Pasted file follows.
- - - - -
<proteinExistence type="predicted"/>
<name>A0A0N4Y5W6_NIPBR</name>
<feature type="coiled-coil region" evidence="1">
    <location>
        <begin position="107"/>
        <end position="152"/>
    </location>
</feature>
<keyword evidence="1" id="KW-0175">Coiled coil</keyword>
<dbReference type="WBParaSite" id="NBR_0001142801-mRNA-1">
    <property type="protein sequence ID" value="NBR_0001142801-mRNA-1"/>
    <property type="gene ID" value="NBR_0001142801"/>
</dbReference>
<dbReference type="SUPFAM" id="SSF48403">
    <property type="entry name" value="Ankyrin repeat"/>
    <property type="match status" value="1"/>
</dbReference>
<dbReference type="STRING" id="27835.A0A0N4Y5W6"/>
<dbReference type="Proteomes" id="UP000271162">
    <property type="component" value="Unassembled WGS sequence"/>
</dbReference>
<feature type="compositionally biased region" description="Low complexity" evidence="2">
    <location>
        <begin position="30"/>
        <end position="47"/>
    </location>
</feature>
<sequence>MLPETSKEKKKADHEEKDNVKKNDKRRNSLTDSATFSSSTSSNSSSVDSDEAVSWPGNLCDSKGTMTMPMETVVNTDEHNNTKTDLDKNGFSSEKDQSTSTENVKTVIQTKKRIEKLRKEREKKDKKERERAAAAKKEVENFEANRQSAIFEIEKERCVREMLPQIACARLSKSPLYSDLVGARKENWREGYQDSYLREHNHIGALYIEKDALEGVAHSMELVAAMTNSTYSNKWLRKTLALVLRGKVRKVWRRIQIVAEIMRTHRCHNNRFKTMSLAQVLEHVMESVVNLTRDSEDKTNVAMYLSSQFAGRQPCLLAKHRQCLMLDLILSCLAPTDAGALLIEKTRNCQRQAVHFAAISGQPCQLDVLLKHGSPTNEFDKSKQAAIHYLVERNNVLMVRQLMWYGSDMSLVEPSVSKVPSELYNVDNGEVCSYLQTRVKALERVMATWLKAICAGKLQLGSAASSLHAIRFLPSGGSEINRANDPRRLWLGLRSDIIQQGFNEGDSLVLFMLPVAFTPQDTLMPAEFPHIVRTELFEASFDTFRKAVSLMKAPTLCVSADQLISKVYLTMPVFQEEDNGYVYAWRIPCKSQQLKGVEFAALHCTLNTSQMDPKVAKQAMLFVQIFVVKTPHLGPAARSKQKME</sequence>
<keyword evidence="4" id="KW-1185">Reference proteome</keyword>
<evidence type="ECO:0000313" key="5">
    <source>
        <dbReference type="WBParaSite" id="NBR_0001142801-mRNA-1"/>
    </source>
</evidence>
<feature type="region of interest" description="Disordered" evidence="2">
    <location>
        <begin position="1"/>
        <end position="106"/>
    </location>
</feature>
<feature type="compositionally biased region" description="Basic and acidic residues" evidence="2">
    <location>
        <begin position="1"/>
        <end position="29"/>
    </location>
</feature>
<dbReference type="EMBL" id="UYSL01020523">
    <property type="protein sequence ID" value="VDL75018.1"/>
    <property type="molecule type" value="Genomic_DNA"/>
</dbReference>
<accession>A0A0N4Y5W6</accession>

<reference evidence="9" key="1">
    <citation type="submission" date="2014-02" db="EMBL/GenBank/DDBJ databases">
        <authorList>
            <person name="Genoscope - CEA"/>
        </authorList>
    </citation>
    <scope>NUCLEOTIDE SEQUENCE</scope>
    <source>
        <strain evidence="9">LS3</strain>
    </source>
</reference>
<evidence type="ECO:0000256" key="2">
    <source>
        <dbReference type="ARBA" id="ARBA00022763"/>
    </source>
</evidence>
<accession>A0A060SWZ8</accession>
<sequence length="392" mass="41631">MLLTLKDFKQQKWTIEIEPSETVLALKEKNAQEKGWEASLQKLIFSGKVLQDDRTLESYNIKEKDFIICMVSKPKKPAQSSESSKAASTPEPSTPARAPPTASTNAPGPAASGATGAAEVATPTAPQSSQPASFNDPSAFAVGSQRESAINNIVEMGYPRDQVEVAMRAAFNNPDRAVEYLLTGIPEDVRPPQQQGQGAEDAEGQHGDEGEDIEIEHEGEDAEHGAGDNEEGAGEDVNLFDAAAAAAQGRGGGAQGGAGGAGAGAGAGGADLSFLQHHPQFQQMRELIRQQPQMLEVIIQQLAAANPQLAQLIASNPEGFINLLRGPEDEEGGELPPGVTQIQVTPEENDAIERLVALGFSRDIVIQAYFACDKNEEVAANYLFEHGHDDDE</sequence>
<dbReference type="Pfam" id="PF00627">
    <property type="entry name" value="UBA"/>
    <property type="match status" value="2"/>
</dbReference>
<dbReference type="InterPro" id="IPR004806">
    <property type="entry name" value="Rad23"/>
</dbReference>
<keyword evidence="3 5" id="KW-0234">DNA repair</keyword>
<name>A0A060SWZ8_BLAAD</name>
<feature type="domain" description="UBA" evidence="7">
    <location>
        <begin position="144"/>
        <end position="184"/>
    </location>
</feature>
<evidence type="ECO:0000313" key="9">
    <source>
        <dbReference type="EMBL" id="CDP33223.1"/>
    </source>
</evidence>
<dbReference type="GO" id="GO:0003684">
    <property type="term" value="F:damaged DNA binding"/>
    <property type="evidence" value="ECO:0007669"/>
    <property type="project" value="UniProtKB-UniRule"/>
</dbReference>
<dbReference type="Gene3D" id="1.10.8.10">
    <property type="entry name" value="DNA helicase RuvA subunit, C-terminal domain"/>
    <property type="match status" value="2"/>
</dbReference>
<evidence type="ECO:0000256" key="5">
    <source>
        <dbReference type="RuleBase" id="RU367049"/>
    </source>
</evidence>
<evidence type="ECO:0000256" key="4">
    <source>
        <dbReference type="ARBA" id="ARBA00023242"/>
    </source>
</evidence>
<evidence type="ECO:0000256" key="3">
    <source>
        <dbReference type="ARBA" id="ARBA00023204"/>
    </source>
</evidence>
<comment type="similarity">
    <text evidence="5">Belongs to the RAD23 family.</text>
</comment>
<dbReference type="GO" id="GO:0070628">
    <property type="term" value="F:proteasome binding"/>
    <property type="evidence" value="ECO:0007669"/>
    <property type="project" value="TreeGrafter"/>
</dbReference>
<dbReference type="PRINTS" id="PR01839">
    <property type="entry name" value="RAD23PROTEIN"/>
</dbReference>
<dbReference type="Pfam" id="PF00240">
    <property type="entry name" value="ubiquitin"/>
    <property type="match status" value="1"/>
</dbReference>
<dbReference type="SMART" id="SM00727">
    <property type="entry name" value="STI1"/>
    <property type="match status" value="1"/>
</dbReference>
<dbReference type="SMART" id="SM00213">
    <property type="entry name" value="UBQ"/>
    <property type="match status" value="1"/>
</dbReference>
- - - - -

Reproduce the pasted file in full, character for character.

<proteinExistence type="predicted"/>
<name>A0A0N4Y5W6_NIPBR</name>
<feature type="coiled-coil region" evidence="1">
    <location>
        <begin position="107"/>
        <end position="152"/>
    </location>
</feature>
<keyword evidence="1" id="KW-0175">Coiled coil</keyword>
<dbReference type="WBParaSite" id="NBR_0001142801-mRNA-1">
    <property type="protein sequence ID" value="NBR_0001142801-mRNA-1"/>
    <property type="gene ID" value="NBR_0001142801"/>
</dbReference>
<dbReference type="SUPFAM" id="SSF48403">
    <property type="entry name" value="Ankyrin repeat"/>
    <property type="match status" value="1"/>
</dbReference>
<dbReference type="STRING" id="27835.A0A0N4Y5W6"/>
<dbReference type="Proteomes" id="UP000271162">
    <property type="component" value="Unassembled WGS sequence"/>
</dbReference>
<feature type="compositionally biased region" description="Low complexity" evidence="2">
    <location>
        <begin position="30"/>
        <end position="47"/>
    </location>
</feature>
<sequence>MLPETSKEKKKADHEEKDNVKKNDKRRNSLTDSATFSSSTSSNSSSVDSDEAVSWPGNLCDSKGTMTMPMETVVNTDEHNNTKTDLDKNGFSSEKDQSTSTENVKTVIQTKKRIEKLRKEREKKDKKERERAAAAKKEVENFEANRQSAIFEIEKERCVREMLPQIACARLSKSPLYSDLVGARKENWREGYQDSYLREHNHIGALYIEKDALEGVAHSMELVAAMTNSTYSNKWLRKTLALVLRGKVRKVWRRIQIVAEIMRTHRCHNNRFKTMSLAQVLEHVMESVVNLTRDSEDKTNVAMYLSSQFAGRQPCLLAKHRQCLMLDLILSCLAPTDAGALLIEKTRNCQRQAVHFAAISGQPCQLDVLLKHGSPTNEFDKSKQAAIHYLVERNNVLMVRQLMWYGSDMSLVEPSVSKVPSELYNVDNGEVCSYLQTRVKALERVMATWLKAICAGKLQLGSAASSLHAIRFLPSGGSEINRANDPRRLWLGLRSDIIQQGFNEGDSLVLFMLPVAFTPQDTLMPAEFPHIVRTELFEASFDTFRKAVSLMKAPTLCVSADQLISKVYLTMPVFQEEDNGYVYAWRIPCKSQQLKGVEFAALHCTLNTSQMDPKVAKQAMLFVQIFVVKTPHLGPAARSKQKME</sequence>
<keyword evidence="4" id="KW-1185">Reference proteome</keyword>
<evidence type="ECO:0000313" key="5">
    <source>
        <dbReference type="WBParaSite" id="NBR_0001142801-mRNA-1"/>
    </source>
</evidence>
<feature type="region of interest" description="Disordered" evidence="2">
    <location>
        <begin position="1"/>
        <end position="106"/>
    </location>
</feature>
<feature type="compositionally biased region" description="Basic and acidic residues" evidence="2">
    <location>
        <begin position="1"/>
        <end position="29"/>
    </location>
</feature>
<dbReference type="EMBL" id="UYSL01020523">
    <property type="protein sequence ID" value="VDL75018.1"/>
    <property type="molecule type" value="Genomic_DNA"/>
</dbReference>
<accession>A0A0N4Y5W6</accession>

<reference evidence="9" key="1">
    <citation type="submission" date="2014-02" db="EMBL/GenBank/DDBJ databases">
        <authorList>
            <person name="Genoscope - CEA"/>
        </authorList>
    </citation>
    <scope>NUCLEOTIDE SEQUENCE</scope>
    <source>
        <strain evidence="9">LS3</strain>
    </source>
</reference>
<evidence type="ECO:0000256" key="2">
    <source>
        <dbReference type="ARBA" id="ARBA00022763"/>
    </source>
</evidence>
<accession>A0A060SWZ8</accession>
<sequence length="392" mass="41631">MLLTLKDFKQQKWTIEIEPSETVLALKEKNAQEKGWEASLQKLIFSGKVLQDDRTLESYNIKEKDFIICMVSKPKKPAQSSESSKAASTPEPSTPARAPPTASTNAPGPAASGATGAAEVATPTAPQSSQPASFNDPSAFAVGSQRESAINNIVEMGYPRDQVEVAMRAAFNNPDRAVEYLLTGIPEDVRPPQQQGQGAEDAEGQHGDEGEDIEIEHEGEDAEHGAGDNEEGAGEDVNLFDAAAAAAQGRGGGAQGGAGGAGAGAGAGGADLSFLQHHPQFQQMRELIRQQPQMLEVIIQQLAAANPQLAQLIASNPEGFINLLRGPEDEEGGELPPGVTQIQVTPEENDAIERLVALGFSRDIVIQAYFACDKNEEVAANYLFEHGHDDDE</sequence>
<dbReference type="Pfam" id="PF00627">
    <property type="entry name" value="UBA"/>
    <property type="match status" value="2"/>
</dbReference>
<dbReference type="InterPro" id="IPR004806">
    <property type="entry name" value="Rad23"/>
</dbReference>
<keyword evidence="3 5" id="KW-0234">DNA repair</keyword>
<name>A0A060SWZ8_BLAAD</name>
<feature type="domain" description="UBA" evidence="7">
    <location>
        <begin position="144"/>
        <end position="184"/>
    </location>
</feature>
<evidence type="ECO:0000313" key="9">
    <source>
        <dbReference type="EMBL" id="CDP33223.1"/>
    </source>
</evidence>
<dbReference type="GO" id="GO:0003684">
    <property type="term" value="F:damaged DNA binding"/>
    <property type="evidence" value="ECO:0007669"/>
    <property type="project" value="UniProtKB-UniRule"/>
</dbReference>
<dbReference type="Gene3D" id="1.10.8.10">
    <property type="entry name" value="DNA helicase RuvA subunit, C-terminal domain"/>
    <property type="match status" value="2"/>
</dbReference>
<evidence type="ECO:0000256" key="5">
    <source>
        <dbReference type="RuleBase" id="RU367049"/>
    </source>
</evidence>
<evidence type="ECO:0000256" key="4">
    <source>
        <dbReference type="ARBA" id="ARBA00023242"/>
    </source>
</evidence>
<evidence type="ECO:0000256" key="3">
    <source>
        <dbReference type="ARBA" id="ARBA00023204"/>
    </source>
</evidence>
<comment type="similarity">
    <text evidence="5">Belongs to the RAD23 family.</text>
</comment>
<dbReference type="GO" id="GO:0070628">
    <property type="term" value="F:proteasome binding"/>
    <property type="evidence" value="ECO:0007669"/>
    <property type="project" value="TreeGrafter"/>
</dbReference>
<dbReference type="PRINTS" id="PR01839">
    <property type="entry name" value="RAD23PROTEIN"/>
</dbReference>
<dbReference type="Pfam" id="PF00240">
    <property type="entry name" value="ubiquitin"/>
    <property type="match status" value="1"/>
</dbReference>
<dbReference type="SMART" id="SM00727">
    <property type="entry name" value="STI1"/>
    <property type="match status" value="1"/>
</dbReference>
<dbReference type="SMART" id="SM00213">
    <property type="entry name" value="UBQ"/>
    <property type="match status" value="1"/>
</dbReference>